1. Well, “Joe” after this thread started I decided to go back through the book. what I found was rather interesting. If you wish to continue this discussion, I have given Sheley permission to give youmy e mail address since you apparently
        know who I am.

  3. Initial attack worked really well on the Wallow, Rodeo, Okanogon, Carleton, Valley, Rim, Black Forest, Waldo, High Park, Rim, Cedar and Old fires … just to name a few of the largest fires of the last decade. Obviously you have to make an effort effort to catch the fire when it is small, but in most cases with fires that get up and move fast in the first burning period, initial attack is futile. Resources must be committed to structural protection and evacuation. Fire management policies that emphasized rapid initial attack as the only tool in the box is what got us in the current fuels situation throughout the west in the first place. I find it interesting that this publication continues to promote this failed policy. Fires that that fit the “Fact that never changes: The safest and least costly fires are the ones that receive strong initial attack and are suppressed while still small.” are fires that had low potential risk in the first place and in most cases should have been allowed to do some ecosystem management within appropriate geographic areas and environmental conditions. However, the window of opportunity to promote fire in the landscape whether through natural or prescribed ignitions shut down decades ago due to lack of political courage and the rapid growth of structures adjacent to our natural wildlands.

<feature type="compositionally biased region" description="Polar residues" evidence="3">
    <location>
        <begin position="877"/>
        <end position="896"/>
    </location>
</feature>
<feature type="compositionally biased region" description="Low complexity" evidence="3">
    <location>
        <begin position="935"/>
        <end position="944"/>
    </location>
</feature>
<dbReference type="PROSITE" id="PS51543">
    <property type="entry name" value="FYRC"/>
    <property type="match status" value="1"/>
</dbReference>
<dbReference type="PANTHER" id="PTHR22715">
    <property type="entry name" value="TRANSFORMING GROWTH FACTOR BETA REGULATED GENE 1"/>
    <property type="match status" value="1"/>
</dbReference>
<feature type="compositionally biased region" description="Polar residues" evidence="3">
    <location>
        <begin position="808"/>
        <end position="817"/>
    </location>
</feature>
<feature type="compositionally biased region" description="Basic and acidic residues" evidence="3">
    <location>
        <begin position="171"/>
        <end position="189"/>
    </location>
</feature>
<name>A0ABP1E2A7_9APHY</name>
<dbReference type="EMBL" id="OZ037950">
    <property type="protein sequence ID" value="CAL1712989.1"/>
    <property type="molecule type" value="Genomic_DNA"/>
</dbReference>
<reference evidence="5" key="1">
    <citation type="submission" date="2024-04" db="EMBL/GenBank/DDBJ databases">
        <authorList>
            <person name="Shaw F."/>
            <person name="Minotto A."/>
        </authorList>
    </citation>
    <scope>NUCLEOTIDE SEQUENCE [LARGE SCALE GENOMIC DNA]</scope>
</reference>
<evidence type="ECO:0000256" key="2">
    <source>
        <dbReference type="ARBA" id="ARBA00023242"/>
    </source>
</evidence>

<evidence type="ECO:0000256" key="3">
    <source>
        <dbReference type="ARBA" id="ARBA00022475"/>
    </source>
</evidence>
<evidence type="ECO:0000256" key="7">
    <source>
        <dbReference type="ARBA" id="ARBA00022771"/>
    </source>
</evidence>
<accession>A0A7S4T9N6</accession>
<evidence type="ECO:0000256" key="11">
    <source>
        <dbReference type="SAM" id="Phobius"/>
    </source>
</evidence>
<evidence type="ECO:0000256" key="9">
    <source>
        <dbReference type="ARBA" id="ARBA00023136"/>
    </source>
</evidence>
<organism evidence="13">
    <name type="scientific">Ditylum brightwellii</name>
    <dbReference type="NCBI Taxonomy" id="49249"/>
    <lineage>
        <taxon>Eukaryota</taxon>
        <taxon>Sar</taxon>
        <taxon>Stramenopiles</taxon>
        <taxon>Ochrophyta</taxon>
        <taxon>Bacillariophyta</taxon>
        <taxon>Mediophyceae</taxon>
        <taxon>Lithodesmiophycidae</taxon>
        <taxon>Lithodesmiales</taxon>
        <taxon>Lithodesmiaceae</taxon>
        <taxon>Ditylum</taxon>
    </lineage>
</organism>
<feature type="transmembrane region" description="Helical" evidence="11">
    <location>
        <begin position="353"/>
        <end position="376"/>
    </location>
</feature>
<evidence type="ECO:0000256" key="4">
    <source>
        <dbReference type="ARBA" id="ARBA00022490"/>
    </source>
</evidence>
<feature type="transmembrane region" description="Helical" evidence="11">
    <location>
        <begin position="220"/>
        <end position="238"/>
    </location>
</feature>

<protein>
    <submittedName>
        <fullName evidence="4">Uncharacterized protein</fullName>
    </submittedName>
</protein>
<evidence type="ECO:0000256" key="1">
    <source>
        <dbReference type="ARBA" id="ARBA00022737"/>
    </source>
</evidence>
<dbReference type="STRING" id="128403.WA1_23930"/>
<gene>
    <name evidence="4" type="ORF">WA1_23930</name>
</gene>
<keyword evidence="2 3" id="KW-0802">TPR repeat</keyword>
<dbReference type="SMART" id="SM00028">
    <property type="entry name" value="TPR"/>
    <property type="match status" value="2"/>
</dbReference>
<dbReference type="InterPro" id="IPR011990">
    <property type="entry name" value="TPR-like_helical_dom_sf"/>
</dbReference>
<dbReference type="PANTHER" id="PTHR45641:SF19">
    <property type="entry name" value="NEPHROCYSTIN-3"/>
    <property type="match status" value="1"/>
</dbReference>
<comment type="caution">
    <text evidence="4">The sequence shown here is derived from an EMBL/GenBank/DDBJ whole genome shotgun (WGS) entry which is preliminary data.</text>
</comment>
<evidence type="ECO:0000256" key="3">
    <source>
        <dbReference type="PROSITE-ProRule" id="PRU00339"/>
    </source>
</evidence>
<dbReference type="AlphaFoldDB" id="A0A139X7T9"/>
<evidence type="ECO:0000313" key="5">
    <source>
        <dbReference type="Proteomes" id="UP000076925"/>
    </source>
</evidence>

1. As I remember it, Biscuit started off as 3 seperate fires in really tough and remote terrain? Refresh my memory about the IA.

        1. I refer you to several papers on the fire that Chuck Mansfield wrote on the subject. If you cant find them in the public domain, Bill has my permission to give you my e mail address and I will get them to you.

          There were 82 Smokejumpers available for dispatch the day the Biscuit Fire broke out. None were requested. Multiple loads could have been on the fire the first night. The Federal IA system is very broken.

  4. 100 pages into the book…

    Great history on the organizations in a way only Pyne can tell it

    Problem is …back to the SJ comments…

    if you are too sensitive to Pyne’s style of writing…the choice is yours

    More proof even from his viewpoint of a system in need of an overhaul